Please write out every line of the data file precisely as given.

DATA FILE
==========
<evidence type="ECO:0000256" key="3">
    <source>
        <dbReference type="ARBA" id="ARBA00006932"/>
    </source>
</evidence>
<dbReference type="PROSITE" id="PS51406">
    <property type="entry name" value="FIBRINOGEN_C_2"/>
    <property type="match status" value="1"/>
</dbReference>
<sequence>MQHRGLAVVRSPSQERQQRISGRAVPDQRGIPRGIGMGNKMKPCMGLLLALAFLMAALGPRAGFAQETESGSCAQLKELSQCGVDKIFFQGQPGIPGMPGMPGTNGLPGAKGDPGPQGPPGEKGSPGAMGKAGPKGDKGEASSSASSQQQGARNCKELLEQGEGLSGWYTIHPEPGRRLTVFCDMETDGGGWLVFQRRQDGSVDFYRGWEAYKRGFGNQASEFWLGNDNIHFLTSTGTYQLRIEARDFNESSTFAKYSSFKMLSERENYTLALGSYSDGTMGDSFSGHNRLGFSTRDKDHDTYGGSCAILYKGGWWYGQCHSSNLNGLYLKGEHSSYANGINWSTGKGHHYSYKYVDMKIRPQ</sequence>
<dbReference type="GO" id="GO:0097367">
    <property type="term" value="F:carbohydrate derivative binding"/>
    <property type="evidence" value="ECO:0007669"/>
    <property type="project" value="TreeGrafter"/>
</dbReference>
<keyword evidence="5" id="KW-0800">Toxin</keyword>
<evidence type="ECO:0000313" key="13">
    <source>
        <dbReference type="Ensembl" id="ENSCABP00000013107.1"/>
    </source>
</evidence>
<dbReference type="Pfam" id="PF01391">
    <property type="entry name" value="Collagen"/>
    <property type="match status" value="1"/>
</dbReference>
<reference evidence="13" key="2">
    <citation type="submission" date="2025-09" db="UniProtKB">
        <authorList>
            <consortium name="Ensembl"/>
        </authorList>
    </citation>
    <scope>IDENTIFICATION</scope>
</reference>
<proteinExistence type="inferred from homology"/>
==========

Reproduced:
<evidence type="ECO:0000256" key="3">
    <source>
        <dbReference type="ARBA" id="ARBA00006932"/>
    </source>
</evidence>
<dbReference type="PROSITE" id="PS51406">
    <property type="entry name" value="FIBRINOGEN_C_2"/>
    <property type="match status" value="1"/>
</dbReference>
<sequence>MQHRGLAVVRSPSQERQQRISGRAVPDQRGIPRGIGMGNKMKPCMGLLLALAFLMAALGPRAGFAQETESGSCAQLKELSQCGVDKIFFQGQPGIPGMPGMPGTNGLPGAKGDPGPQGPPGEKGSPGAMGKAGPKGDKGEASSSASSQQQGARNCKELLEQGEGLSGWYTIHPEPGRRLTVFCDMETDGGGWLVFQRRQDGSVDFYRGWEAYKRGFGNQASEFWLGNDNIHFLTSTGTYQLRIEARDFNESSTFAKYSSFKMLSERENYTLALGSYSDGTMGDSFSGHNRLGFSTRDKDHDTYGGSCAILYKGGWWYGQCHSSNLNGLYLKGEHSSYANGINWSTGKGHHYSYKYVDMKIRPQ</sequence>
<dbReference type="GO" id="GO:0097367">
    <property type="term" value="F:carbohydrate derivative binding"/>
    <property type="evidence" value="ECO:0007669"/>
    <property type="project" value="TreeGrafter"/>
</dbReference>
<keyword evidence="5" id="KW-0800">Toxin</keyword>
<evidence type="ECO:0000313" key="13">
    <source>
        <dbReference type="Ensembl" id="ENSCABP00000013107.1"/>
    </source>
</evidence>
<dbReference type="Pfam" id="PF01391">
    <property type="entry name" value="Collagen"/>
    <property type="match status" value="1"/>
</dbReference>
<reference evidence="13" key="2">
    <citation type="submission" date="2025-09" db="UniProtKB">
        <authorList>
            <consortium name="Ensembl"/>
        </authorList>
    </citation>
    <scope>IDENTIFICATION</scope>
</reference>
<proteinExistence type="inferred from homology"/>